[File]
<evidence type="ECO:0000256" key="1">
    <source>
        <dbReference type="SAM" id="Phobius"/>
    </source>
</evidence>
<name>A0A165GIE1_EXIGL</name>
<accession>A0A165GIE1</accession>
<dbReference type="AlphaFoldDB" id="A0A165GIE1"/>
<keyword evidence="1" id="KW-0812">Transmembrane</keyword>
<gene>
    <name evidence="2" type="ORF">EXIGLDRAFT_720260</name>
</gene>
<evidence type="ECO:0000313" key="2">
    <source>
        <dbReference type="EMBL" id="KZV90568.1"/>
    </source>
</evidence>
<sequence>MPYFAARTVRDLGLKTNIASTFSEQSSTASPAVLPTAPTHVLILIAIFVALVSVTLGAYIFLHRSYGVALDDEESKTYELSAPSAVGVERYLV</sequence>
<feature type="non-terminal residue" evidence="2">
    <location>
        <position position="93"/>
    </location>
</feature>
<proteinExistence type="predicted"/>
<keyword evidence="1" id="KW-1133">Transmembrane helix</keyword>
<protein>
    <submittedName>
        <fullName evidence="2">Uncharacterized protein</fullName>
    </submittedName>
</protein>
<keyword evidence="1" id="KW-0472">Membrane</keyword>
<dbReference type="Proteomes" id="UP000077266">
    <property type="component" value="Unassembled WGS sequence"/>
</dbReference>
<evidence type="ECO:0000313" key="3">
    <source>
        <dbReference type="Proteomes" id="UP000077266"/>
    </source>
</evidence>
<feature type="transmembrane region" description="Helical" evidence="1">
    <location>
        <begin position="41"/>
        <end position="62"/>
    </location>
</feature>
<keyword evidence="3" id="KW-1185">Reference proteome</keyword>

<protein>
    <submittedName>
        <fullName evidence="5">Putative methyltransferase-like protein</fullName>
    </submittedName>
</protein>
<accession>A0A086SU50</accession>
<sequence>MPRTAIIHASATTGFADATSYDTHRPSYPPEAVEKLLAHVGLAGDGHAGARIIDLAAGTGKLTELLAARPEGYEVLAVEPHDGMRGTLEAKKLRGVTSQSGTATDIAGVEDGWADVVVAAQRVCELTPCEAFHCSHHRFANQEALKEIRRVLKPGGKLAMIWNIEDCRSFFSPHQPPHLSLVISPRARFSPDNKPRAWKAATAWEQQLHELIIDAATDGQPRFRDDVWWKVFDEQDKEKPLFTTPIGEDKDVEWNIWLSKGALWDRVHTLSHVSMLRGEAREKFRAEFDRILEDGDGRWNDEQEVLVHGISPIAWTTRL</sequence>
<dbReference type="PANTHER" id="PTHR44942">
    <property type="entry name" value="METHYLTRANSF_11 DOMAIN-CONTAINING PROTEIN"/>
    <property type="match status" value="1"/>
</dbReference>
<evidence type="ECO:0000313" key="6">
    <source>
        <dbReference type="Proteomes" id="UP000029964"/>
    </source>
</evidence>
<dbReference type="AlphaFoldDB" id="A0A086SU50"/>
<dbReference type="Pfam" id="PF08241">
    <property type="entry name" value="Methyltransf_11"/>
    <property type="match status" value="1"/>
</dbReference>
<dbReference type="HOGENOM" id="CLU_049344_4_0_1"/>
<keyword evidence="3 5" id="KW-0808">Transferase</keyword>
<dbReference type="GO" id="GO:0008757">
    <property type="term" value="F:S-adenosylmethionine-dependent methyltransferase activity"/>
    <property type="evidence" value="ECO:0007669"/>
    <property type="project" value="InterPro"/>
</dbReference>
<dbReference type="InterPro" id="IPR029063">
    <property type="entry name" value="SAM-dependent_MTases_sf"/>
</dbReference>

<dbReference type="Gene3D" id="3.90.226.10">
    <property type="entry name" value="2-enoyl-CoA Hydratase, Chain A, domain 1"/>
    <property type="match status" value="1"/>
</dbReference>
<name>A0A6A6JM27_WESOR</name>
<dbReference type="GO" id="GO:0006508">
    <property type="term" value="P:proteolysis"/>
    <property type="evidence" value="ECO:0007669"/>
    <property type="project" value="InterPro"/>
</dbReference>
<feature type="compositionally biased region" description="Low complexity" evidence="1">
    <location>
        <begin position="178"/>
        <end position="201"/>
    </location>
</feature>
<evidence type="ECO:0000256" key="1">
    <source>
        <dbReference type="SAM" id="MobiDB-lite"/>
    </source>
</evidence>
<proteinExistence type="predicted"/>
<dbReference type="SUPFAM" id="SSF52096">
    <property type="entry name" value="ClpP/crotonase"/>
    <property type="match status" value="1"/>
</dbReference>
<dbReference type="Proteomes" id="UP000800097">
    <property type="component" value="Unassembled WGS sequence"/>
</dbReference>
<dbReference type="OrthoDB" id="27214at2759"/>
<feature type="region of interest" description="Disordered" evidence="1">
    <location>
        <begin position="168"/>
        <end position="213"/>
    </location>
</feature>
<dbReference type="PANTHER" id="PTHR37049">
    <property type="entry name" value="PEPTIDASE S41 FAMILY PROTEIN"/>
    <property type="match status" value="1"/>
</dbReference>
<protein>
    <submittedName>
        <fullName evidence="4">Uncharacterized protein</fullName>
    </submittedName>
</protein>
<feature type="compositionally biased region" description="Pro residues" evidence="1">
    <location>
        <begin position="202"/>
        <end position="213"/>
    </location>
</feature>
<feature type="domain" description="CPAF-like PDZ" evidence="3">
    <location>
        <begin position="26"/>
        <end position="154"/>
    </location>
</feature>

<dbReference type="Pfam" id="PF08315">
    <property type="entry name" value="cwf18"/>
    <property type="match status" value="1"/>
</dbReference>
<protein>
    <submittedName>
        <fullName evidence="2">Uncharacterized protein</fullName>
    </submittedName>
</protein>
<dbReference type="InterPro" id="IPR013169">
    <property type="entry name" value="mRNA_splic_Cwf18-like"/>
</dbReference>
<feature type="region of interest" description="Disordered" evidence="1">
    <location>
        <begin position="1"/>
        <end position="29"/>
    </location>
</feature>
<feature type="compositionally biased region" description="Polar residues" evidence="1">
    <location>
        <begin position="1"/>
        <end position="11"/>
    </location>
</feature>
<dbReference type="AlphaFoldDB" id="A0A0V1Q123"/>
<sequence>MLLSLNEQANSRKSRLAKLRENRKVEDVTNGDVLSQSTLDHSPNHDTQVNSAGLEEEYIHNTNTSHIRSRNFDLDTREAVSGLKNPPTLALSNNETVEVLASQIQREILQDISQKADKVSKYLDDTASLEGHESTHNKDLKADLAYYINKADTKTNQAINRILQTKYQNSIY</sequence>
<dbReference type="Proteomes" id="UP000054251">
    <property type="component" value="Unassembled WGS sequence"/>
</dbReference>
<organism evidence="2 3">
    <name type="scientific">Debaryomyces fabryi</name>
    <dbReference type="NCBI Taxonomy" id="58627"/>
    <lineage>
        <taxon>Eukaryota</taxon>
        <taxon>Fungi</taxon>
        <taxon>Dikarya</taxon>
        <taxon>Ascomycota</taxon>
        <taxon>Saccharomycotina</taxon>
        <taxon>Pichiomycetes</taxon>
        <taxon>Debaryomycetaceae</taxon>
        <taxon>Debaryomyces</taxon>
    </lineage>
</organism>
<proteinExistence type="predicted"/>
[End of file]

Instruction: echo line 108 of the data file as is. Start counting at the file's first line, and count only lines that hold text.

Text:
<feature type="region of interest" description="Disordered" evidence="1">